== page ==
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Raven

Penguin Readers 100 Must-Read Classic Books

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Not a bad list. I have read fifty of them. Better than the BBC Culture top 100 British novels if you ask me.

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10 hours ago, KEV67 said:

 

Not a bad list. I have read fifty of them. 

 

 

I've managed a mere 5 from that list! (although I probably have another 10 or more on the shelf to read, or on my Kindle).

 

Personally, I would rate The War of the Worlds over The Time Machine.  The class commentary in the latter isn't very subtle and wears a bit thin after a while, and I just don't think it is as well written.    

 

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I've read 14 of them and half of two more (Moby Dick and The Master and Margarita... got bored.).

 

Because their classics I read them all years ago when classics is all I read so have only vague memories. I remember enjoying Call of the Wild but then being disappointed to discover that London was a bit of notorious plagiarist. 

 

Still don't get the fuss about Great Gatsby. 🤔 Especially given Murakami clearly adored it in Norwegian Wood.

Edited by Hux

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I've read 42 but have to admit that I can barely remember anything about several of them including Silas Marner and The Time Machine.

 

I do wonder who wrote some of the blurbs, definitely not stylistically equal to the books being promoted - eg " This deeply personal and unforgettable account of a day in the life at a Soviet labour camp in the 1950s is highly considered to be one of the greats of contemporary literature." (I did read it when I was about 18  and I'm afraid the only thing I can remember about it is that the prisoners were made to sleep with their arms outside the covers. )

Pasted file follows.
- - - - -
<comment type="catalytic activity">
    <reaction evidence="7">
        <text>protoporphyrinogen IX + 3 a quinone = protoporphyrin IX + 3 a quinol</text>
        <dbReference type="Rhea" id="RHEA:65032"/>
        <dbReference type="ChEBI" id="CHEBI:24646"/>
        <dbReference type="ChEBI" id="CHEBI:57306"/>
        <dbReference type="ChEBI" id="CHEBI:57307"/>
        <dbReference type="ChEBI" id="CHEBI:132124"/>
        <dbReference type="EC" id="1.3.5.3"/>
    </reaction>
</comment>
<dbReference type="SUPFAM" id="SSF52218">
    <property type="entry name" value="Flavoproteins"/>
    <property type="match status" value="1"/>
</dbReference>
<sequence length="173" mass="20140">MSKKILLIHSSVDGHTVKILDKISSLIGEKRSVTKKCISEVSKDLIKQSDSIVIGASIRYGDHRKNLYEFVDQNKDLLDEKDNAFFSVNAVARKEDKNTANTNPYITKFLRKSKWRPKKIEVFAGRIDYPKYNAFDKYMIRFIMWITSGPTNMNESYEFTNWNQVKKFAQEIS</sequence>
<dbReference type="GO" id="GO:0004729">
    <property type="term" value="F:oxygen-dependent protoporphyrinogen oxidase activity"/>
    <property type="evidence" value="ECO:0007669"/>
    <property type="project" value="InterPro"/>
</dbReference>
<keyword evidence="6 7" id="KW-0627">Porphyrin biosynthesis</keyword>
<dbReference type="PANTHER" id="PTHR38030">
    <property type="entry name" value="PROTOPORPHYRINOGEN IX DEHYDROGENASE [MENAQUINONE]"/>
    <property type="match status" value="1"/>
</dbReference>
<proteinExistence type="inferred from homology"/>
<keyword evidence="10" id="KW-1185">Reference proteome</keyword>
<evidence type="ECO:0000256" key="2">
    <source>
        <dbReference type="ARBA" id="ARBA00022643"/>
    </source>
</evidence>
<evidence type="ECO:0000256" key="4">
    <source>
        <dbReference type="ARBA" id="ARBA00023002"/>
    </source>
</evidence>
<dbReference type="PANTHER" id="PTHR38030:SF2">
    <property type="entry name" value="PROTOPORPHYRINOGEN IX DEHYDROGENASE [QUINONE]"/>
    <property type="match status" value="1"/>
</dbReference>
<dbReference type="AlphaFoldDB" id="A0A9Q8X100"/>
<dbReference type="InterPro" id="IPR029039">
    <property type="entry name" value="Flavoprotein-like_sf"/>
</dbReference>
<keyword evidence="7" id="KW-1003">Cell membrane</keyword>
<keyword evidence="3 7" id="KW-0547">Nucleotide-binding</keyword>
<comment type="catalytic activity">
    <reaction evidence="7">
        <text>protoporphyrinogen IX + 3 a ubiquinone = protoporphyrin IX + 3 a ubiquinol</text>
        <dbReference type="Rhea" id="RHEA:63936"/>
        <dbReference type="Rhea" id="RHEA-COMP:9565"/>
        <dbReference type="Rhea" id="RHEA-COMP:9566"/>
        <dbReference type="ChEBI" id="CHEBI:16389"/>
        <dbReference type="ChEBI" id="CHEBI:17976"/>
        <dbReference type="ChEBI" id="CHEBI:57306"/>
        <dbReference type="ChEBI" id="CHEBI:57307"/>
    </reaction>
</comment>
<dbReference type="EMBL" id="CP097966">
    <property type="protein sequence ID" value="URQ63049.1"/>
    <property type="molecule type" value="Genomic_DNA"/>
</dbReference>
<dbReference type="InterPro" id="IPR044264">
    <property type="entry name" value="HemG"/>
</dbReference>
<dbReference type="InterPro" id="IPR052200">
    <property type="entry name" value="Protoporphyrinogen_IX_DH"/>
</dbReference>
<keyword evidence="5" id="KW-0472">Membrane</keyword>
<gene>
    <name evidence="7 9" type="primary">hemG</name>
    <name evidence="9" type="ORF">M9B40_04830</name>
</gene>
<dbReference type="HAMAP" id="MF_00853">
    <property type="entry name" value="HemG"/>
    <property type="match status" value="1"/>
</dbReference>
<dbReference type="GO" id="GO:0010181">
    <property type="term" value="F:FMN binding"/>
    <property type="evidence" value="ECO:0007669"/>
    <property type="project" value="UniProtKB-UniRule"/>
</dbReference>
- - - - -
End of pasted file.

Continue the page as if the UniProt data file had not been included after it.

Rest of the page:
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1 hour ago, France said:

 

I've read 42 but have to admit that I can barely remember anything about several of them including Silas Marner and The Time Machine.

 

 

To be honest, I mainly remember the plot of The Time Machine from the George Pal film*, rather than the book (though there are differences).

 

*Which I still love, by the way.

 

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I think I've read 25 (I can't remember if I read all of Heart of Darkness or not!). There's a couple I read a bit of but didn't finish.

 

Funny (or, maybe more weird than funny) story: I was meant to read Truman Capote's In Cold Blood for university but, even though reading violent scenes doesn't usually effect me, I was nearly physically sick after reading the beginning. I had to put it down and go get some fresh air. I think it was a mixture of knowing that those things actually happened and the very brutal/blunt and descriptive way that Capote tells it. Knowing that Capote was sympathetic to the criminals also made me feel uncomfortable about the book and I just couldn't bring myself to read it all.

 

There are a few books on there that I really do want to read though!

 

6 hours ago, Hux said:

Still don't get the fuss about Great Gatsby.